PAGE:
November 23, 2017 12:02 pm
Updated: November 23, 2017 12:46 pm

Peter Kent, Ontario MP, compares growing pot at home to ‘putting fentanyl on a shelf within reach of kids’

ABOVE: While debating the Liberal government's Bill C-45 on Tuesday, Conservative MP Peter Kent remarked in the House of Commons that legalizing marijuana would be akin to putting fentanyl on shelves in reach of children.

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Conservative MP Peter Kent compared growing legal marijuana at home to leaving a powerful opioid within reach of a child.

Kent made the comment Tuesday in the House of Commons during a debate on the government’s plan to legalize pot next year.

“Kids today will learn from one another, when it’s legal, despite the allowable age to consume, kids are going to harvest leaves, kids are going to experiment,” Kent said. “It’s virtually the same as putting fentanyl on a shelf within reach of kids.

READ MORE: Fentanyl contributed to hundreds of deaths in Canada so far this year

“Having plants in the homes is just as whacky, it’s just as unacceptable, it’s just as dangerous for Canadian society,” the Thornhill, Ont., MP said.

Canadians will be allowed grow four plants at home, up to one metre tall, under the Cannabis Act.


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Fentanyl has contributed to the deaths of several Canadians every day in 2017, according to statistics from various provincial agencies.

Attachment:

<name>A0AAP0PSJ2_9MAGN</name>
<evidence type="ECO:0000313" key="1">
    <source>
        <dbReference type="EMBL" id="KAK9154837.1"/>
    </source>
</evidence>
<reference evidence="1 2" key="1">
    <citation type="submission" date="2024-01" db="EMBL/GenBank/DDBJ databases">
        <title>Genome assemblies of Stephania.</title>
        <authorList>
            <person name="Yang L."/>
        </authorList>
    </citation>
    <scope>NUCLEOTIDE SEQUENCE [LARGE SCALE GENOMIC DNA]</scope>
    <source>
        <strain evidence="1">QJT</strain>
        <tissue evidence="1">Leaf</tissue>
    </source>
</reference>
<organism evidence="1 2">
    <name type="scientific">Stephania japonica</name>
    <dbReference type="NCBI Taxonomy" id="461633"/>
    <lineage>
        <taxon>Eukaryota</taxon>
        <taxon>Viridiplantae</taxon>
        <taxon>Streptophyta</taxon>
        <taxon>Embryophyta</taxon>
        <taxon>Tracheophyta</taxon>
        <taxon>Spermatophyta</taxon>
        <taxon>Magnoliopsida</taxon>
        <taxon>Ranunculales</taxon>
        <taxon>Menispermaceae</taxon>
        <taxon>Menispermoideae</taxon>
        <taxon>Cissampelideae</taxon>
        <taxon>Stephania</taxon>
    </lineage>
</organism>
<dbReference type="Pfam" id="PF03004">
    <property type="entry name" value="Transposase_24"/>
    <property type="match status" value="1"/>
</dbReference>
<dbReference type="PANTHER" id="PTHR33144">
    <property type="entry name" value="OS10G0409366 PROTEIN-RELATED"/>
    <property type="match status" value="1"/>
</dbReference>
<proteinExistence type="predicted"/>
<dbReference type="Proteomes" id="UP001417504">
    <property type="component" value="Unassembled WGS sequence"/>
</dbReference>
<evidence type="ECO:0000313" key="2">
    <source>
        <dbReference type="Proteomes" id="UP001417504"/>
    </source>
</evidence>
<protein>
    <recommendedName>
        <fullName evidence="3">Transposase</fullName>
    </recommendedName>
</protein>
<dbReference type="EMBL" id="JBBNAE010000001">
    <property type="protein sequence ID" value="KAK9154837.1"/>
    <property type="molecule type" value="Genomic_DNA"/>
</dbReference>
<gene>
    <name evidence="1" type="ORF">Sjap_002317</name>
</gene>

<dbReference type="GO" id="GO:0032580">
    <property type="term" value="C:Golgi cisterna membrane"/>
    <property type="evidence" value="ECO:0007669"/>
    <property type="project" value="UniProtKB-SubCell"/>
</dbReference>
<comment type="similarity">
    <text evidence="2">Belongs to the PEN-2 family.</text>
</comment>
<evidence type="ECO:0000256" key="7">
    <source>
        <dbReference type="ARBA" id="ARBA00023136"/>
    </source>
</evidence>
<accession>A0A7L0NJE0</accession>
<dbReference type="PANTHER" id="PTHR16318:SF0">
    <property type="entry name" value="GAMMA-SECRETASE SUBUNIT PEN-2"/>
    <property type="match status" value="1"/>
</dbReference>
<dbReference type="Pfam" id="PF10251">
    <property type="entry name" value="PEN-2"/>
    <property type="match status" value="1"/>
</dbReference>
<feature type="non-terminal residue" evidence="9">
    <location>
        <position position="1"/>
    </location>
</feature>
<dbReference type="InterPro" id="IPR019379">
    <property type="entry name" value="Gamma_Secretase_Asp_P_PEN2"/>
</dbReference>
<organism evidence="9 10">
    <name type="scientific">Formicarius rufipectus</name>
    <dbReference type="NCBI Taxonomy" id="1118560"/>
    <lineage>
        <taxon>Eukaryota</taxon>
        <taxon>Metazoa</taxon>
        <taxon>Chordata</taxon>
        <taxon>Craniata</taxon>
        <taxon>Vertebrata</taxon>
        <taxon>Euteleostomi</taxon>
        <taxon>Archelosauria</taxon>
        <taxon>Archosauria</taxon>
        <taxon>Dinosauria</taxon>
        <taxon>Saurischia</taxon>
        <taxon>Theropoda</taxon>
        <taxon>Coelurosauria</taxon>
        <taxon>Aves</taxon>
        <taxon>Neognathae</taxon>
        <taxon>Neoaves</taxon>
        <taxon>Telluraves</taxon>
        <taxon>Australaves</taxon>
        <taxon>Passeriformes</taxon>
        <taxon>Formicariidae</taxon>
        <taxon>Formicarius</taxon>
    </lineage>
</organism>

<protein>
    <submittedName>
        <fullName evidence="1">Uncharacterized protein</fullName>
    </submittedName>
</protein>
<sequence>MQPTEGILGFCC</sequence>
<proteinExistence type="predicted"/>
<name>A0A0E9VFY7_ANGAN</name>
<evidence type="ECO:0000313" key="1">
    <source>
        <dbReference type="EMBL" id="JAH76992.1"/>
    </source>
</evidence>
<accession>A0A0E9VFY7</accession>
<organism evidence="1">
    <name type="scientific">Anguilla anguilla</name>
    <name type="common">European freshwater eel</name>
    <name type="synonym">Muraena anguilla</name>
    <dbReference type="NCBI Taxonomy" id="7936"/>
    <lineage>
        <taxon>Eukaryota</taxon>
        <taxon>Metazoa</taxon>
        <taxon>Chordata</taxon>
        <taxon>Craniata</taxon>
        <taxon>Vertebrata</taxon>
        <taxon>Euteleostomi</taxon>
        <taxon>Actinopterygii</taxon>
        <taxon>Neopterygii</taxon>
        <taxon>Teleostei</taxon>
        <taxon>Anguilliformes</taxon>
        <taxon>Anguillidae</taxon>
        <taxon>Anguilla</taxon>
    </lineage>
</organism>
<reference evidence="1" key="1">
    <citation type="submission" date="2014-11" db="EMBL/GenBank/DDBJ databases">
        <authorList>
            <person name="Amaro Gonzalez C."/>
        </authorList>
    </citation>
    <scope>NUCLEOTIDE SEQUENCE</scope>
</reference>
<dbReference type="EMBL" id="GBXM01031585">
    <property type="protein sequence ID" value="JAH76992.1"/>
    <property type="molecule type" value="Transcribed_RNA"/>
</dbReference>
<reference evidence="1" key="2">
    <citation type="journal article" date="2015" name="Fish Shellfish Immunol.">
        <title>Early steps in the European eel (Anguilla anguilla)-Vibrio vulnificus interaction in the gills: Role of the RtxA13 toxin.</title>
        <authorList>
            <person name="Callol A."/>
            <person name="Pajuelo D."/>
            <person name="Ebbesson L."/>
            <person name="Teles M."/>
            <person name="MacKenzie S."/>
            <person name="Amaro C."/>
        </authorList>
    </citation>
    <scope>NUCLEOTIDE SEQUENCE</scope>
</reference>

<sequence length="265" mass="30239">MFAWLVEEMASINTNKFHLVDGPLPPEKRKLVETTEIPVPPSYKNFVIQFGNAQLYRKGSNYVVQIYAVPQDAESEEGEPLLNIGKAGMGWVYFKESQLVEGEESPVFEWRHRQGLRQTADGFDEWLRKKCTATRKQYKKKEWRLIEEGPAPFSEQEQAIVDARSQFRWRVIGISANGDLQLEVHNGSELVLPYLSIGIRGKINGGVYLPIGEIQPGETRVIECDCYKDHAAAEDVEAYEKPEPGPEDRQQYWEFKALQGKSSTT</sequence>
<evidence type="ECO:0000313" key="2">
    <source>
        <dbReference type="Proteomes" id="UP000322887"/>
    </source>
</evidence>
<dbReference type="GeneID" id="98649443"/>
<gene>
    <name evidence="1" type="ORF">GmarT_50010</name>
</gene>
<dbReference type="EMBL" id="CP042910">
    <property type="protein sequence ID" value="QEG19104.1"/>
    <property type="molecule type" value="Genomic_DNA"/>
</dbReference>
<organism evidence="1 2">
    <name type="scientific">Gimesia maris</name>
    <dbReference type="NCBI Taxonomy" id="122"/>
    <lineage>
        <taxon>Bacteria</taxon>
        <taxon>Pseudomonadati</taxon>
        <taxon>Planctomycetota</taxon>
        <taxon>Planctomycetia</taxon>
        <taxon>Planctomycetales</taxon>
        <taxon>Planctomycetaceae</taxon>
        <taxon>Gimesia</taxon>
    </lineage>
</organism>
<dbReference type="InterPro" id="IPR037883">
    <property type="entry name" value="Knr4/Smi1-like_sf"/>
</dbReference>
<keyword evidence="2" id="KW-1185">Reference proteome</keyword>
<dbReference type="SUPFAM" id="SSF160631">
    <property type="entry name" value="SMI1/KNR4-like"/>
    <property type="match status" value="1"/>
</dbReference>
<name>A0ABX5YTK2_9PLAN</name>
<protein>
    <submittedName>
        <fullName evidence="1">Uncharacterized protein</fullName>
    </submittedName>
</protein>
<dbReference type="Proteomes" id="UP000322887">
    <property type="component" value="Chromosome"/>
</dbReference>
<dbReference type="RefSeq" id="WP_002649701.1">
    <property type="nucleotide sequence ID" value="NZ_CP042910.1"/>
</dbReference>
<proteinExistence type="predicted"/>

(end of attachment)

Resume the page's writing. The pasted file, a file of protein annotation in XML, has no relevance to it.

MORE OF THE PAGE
In 2016, opioids claimed the lives of at least 2,458 Canadians according to the Public Health Agency of Canada.

NDP health critic and Vancouver MP Don Davies lashed out at Kent’s remark, calling it an “outrageous and dangerous falsehood.”

“Worse, it is grossly insensitive to those who have lost loved ones to fentanyl overdoses. Trying to capitalize on their personal tragedy for political purposes is shameful, callous and unsupportable,” Davies said. “This statement is even more perverse and illogical given the growing body of data which suggests that cannabis can play a significant role in addressing the opioid crisis.

“We respect that there are varying opinions on the merits of cannabis legalization. However, making completely incorrect claims and using Canadians’ deaths for partisan advantage are simply not acceptable,” the MP said.

READ MORE: At least 2,458 Canadians died from opioid-related overdoses in 2016

Davies called on Kent to apologize to the Canadians who have been affect by the opioid crisis.

On Thursday, Kent took to Facebook to address “those who might be wondering about the firestorm response to my speech earlier this week.” The MP noted his lengthy speech and question and answers “which called on the Trudeau government to listen to police chiefs, medical community, legislatures and city councils to pause the rush to meet Justin Trudeau’s ill-considered plan to legalize recreational marijuana.”

“My final answer did not make a chemical comparison of THC and opioids,” Kent said. “Kids today are smart, they’re adventurous, and I believe they will be exposed to considerable risk in a home-grown situation. However, a young child might consume marijuana… by experimentation.. by accident .. or another child’s mischief… an intoxicated child could be at risk of a fatal accident at home ..or playground or on the street in traffic.

“But, the primary thrust of my speech is to appeal to the Trudeau Liberals to slow this indecent rush to fulfil his unwise campaign promise,” the MP said.

In an email to Global News, Kent said there was “no need for an apology.”

“The NDP member wasn’t listening,” Kent said. “I was not discussing the tragedy of opioid consumption – I was addressing the very real and potentially fatal risks to young children in a home-grow situation.”

© 2017 Global News, a division of Corus Entertainment Inc.

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